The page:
SUNNYVALE — Yahoo is poised to lay off hundreds of workers as part of the slumping Internet icon’s effort to sharpen its focus and boost its sagging stock, according to published reports.
The New York Times and The Wall Street Journal both reported Yahoo’s cost-cutting plans Monday, citing people familiar with the matter.
Precisely how many of Yahoo’s roughly 14,000 employees will lose their jobs hasn’t been determined, the newspapers said. A final decision could be announced Jan. 29 when Yahoo executives are scheduled to review the Sunnyvale-based company’s fourth-quarter results.
The payroll purge was first reported over the weekend by blog Silicon Alley Insider. The blog said Yahoo had drawn up a list of 1,500 to 2,500 jobs that could be eliminated, but Monday’s reports indicated management doesn’t expect the cuts to be that deep.
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If several hundred employees are dumped, it will mark Yahoo’s most extensive layoffs since 2001 when the company was trying to battle back from the dot-com bust.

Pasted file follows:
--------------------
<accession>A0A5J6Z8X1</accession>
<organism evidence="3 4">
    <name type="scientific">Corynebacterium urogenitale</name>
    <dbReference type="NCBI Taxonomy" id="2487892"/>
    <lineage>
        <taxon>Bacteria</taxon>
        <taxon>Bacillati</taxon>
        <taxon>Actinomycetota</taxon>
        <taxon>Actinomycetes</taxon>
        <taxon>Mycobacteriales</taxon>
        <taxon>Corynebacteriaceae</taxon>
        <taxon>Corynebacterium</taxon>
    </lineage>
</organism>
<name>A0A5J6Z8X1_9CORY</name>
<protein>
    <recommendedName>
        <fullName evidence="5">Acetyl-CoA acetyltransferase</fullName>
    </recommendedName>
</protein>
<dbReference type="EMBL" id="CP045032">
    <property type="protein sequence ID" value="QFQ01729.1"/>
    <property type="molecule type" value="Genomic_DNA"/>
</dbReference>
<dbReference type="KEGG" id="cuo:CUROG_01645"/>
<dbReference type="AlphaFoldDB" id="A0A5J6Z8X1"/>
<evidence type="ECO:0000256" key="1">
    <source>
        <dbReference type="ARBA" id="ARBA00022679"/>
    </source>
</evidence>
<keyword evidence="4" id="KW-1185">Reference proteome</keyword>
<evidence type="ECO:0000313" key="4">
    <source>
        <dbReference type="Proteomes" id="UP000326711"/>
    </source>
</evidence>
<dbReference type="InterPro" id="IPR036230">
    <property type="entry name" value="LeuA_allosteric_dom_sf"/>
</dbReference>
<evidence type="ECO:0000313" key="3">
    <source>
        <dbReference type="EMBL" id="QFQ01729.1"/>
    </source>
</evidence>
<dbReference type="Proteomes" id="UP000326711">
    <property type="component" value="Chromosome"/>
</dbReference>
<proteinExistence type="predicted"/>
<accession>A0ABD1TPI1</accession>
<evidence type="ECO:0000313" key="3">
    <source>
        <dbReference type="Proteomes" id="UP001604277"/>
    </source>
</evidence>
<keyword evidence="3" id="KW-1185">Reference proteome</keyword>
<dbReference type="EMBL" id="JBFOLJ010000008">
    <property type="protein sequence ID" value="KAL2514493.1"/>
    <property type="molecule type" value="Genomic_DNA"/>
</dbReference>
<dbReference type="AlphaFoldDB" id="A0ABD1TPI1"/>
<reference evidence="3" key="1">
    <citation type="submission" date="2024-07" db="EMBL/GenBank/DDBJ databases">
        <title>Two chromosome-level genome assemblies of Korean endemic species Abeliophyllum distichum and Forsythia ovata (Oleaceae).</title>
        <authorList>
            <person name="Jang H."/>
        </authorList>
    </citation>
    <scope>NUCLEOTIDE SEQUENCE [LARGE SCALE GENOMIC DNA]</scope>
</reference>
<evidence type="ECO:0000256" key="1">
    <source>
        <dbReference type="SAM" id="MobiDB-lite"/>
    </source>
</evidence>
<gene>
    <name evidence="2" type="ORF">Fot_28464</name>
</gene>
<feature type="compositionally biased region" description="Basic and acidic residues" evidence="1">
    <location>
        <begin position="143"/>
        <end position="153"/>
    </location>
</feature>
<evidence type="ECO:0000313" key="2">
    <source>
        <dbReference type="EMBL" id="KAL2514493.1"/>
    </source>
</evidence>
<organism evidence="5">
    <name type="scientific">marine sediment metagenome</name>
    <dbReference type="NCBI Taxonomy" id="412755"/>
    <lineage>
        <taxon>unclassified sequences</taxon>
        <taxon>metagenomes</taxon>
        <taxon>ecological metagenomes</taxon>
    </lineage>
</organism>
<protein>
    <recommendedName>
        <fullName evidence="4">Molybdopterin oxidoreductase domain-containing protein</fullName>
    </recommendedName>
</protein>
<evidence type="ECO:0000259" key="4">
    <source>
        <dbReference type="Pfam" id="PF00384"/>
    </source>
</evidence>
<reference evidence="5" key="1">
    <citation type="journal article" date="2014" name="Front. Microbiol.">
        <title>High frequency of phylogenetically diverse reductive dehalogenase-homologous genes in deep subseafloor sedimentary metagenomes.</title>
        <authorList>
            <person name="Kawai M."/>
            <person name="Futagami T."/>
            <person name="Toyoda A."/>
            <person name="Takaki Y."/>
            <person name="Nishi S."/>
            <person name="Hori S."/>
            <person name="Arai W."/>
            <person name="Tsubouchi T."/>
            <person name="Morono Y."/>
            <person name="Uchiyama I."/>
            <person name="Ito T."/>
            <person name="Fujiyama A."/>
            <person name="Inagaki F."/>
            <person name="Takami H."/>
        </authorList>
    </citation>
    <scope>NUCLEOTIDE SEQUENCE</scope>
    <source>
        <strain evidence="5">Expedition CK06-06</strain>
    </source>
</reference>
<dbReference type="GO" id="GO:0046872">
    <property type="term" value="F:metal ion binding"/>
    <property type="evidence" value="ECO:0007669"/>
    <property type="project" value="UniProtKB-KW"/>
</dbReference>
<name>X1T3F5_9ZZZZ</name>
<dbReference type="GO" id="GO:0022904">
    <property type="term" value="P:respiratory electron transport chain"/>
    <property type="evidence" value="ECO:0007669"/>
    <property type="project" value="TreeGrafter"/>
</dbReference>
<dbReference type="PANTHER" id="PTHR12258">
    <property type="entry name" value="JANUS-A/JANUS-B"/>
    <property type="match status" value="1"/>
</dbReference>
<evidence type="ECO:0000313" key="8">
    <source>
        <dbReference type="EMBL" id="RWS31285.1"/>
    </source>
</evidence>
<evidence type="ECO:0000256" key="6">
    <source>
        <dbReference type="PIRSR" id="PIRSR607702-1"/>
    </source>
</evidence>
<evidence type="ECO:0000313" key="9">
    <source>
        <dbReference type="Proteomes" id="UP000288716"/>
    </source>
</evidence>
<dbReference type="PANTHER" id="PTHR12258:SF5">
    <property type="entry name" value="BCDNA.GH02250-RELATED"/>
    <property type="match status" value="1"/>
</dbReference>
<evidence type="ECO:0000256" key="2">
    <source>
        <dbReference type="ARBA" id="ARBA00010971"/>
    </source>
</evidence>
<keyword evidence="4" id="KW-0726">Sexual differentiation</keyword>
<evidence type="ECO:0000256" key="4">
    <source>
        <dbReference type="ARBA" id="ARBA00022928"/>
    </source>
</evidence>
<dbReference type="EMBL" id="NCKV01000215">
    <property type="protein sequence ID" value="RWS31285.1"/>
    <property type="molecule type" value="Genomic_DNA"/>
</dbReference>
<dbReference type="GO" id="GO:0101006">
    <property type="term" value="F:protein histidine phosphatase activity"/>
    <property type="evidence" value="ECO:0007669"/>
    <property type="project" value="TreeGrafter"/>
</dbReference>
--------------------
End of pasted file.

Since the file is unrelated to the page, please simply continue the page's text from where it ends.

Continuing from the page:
Unlike then, Yahoo is profitable now. But it hasn’t been making enough money to keep Wall Street happy.
Besides falling further behind Silicon Valley rival Google in the lucrative Internet search and advertising market, Yahoo also has been struggling to hold on to younger Web surfers as they spend more time on hip online hangouts like Facebook.com and MySpace.com.
The problems have slowed Yahoo’s revenue growth even as spending on online ads accelerates. That trend has devastated Yahoo’s stock, which has plunged by nearly 50% since the end of 2005. Yahoo shares finished last week at $20.78.
With shareholders clamoring for a shake-up, Yahoo co-founder Jerry Yang took over as the company’s chief executive last June, replacing former Warner Bros. studio co-topper Terry Semel.